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J Exp Med. 2001 Apr 16;193(8):905-15.

Perivascular macrophages are the primary cell type productively infected by simian immunodeficiency virus in the brains of macaques: implications for the neuropathogenesis of AIDS.

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1
Division of Comparative Pathology, New England Regional Primate Research Center, Harvard Medical School, Southborough, Massachusetts 01772, USA. kenneth_williams@hms.harvard.edu

Abstract

The macrophage is well established as a target of HIV and simian immunodeficiency virus (SIV) infection and a major contributor to the neuropathogenesis of AIDS. However, the identification of distinct subpopulations of monocyte/macrophages that carry virus to the brain and that sustain infection within the central nervous system (CNS) has not been examined. We demonstrate that the perivascular macrophage and not the parenchymal microglia is the primary cell productively infected by SIV. We further demonstrate that although productive viral infection of the CNS occurs early, thereafter it is not easily detectable until terminal AIDS. The biology of perivascular macrophages, including their rate of turnover and replacement by peripheral blood monocytes, may explain the timing of neuroinvasion, disappearance, and reappearance of virus in the CNS, and questions the ability of the brain to function as a reservoir for productive infection by HIV/SIV.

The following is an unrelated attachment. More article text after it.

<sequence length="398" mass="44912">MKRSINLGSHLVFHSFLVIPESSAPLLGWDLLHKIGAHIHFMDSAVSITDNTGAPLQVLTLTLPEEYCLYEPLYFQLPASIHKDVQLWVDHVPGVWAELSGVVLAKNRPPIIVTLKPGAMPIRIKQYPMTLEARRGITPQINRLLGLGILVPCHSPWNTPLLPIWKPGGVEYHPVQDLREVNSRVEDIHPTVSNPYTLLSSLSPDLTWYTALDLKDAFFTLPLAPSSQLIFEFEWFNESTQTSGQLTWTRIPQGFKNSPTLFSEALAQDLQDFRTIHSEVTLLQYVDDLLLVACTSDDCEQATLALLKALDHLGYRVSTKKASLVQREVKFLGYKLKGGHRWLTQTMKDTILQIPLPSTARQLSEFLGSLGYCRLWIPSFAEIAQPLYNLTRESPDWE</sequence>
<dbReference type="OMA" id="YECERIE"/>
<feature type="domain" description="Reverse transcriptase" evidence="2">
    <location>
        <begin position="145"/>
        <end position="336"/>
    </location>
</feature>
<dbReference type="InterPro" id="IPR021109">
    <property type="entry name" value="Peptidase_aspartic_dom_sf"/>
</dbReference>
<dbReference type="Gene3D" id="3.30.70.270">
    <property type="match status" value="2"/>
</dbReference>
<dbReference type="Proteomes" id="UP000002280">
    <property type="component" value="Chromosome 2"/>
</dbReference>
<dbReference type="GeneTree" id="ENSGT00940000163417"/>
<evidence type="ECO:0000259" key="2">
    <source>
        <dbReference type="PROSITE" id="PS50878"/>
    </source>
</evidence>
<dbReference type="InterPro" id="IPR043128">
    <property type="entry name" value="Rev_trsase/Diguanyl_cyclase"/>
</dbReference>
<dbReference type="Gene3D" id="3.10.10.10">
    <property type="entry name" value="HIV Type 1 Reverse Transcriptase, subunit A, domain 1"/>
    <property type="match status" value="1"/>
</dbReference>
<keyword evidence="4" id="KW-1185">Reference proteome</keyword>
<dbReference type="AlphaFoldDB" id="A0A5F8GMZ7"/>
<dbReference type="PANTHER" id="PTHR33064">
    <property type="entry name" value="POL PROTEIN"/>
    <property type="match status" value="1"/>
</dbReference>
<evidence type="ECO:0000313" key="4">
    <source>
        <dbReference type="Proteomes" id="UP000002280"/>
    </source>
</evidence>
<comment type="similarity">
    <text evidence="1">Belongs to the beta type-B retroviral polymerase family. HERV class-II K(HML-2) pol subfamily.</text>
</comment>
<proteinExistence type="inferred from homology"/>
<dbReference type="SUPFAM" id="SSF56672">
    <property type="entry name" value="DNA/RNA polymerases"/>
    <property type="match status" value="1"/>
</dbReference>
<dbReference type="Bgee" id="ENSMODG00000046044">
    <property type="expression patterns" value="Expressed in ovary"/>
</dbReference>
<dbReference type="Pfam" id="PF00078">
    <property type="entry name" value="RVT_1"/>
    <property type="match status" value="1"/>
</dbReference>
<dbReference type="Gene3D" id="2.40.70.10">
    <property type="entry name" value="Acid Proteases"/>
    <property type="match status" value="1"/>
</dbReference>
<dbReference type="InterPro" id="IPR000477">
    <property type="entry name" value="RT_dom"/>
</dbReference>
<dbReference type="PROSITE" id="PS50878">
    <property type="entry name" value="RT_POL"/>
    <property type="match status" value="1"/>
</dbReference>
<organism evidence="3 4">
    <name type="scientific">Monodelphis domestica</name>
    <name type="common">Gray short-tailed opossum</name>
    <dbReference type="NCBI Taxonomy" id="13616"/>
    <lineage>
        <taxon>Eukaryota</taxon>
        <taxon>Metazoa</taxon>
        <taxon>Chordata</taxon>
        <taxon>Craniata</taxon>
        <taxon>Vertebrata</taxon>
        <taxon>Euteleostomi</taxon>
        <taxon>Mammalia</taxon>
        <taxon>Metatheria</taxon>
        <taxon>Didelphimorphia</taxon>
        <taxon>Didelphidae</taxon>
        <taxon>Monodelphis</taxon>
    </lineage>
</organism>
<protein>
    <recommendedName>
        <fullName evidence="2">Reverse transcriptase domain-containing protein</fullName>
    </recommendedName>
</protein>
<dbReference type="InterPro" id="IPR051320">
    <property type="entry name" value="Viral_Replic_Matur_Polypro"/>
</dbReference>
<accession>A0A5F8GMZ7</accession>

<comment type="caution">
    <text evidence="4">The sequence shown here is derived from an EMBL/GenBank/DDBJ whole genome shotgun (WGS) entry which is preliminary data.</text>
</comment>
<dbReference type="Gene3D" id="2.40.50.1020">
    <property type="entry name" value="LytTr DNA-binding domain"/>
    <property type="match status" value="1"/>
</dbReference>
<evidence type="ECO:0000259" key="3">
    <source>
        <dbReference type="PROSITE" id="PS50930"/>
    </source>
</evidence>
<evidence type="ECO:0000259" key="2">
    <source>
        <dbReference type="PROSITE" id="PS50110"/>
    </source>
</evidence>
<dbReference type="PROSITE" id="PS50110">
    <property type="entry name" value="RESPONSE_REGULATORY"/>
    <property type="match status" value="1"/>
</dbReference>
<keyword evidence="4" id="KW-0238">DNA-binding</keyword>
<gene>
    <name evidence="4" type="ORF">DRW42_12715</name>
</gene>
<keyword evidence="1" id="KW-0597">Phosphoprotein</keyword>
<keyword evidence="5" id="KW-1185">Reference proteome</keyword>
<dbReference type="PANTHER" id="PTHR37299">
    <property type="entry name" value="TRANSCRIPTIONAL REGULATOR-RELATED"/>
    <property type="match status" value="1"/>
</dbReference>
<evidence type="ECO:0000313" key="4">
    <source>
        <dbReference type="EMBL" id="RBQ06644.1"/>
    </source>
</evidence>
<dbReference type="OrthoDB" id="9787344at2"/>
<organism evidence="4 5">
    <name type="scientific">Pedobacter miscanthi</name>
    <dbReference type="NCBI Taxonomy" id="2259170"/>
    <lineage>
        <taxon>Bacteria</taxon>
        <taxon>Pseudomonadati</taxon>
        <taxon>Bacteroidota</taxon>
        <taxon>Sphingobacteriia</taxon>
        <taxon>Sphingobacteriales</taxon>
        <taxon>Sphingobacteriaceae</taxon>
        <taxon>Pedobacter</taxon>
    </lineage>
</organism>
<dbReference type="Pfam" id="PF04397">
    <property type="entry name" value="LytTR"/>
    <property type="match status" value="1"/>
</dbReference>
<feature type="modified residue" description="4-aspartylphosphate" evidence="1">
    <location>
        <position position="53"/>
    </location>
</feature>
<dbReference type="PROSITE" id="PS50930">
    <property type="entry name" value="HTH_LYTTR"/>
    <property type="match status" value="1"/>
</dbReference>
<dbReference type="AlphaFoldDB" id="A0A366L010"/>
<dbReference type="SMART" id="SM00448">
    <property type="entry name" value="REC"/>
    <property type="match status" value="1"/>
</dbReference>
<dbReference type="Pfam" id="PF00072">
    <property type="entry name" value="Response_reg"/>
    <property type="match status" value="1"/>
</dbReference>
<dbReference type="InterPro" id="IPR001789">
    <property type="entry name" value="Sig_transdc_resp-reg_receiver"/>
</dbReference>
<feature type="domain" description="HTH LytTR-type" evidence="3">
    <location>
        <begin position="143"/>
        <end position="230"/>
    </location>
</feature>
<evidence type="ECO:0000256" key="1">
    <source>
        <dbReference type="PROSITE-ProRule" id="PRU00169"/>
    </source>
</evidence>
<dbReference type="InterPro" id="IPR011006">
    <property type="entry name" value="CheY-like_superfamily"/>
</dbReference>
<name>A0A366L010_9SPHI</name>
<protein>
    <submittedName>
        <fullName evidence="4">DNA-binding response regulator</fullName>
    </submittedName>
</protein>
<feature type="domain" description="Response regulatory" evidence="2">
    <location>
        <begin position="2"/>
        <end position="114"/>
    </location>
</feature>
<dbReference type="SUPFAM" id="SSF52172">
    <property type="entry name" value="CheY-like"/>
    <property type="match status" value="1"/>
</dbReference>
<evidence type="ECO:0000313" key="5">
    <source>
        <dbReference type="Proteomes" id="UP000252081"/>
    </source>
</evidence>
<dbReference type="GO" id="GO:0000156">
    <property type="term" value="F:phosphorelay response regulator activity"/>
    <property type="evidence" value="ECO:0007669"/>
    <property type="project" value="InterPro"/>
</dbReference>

PMID:
11304551
PMCID:
PMC2193403
[Indexed for MEDLINE]
Free PMC Article
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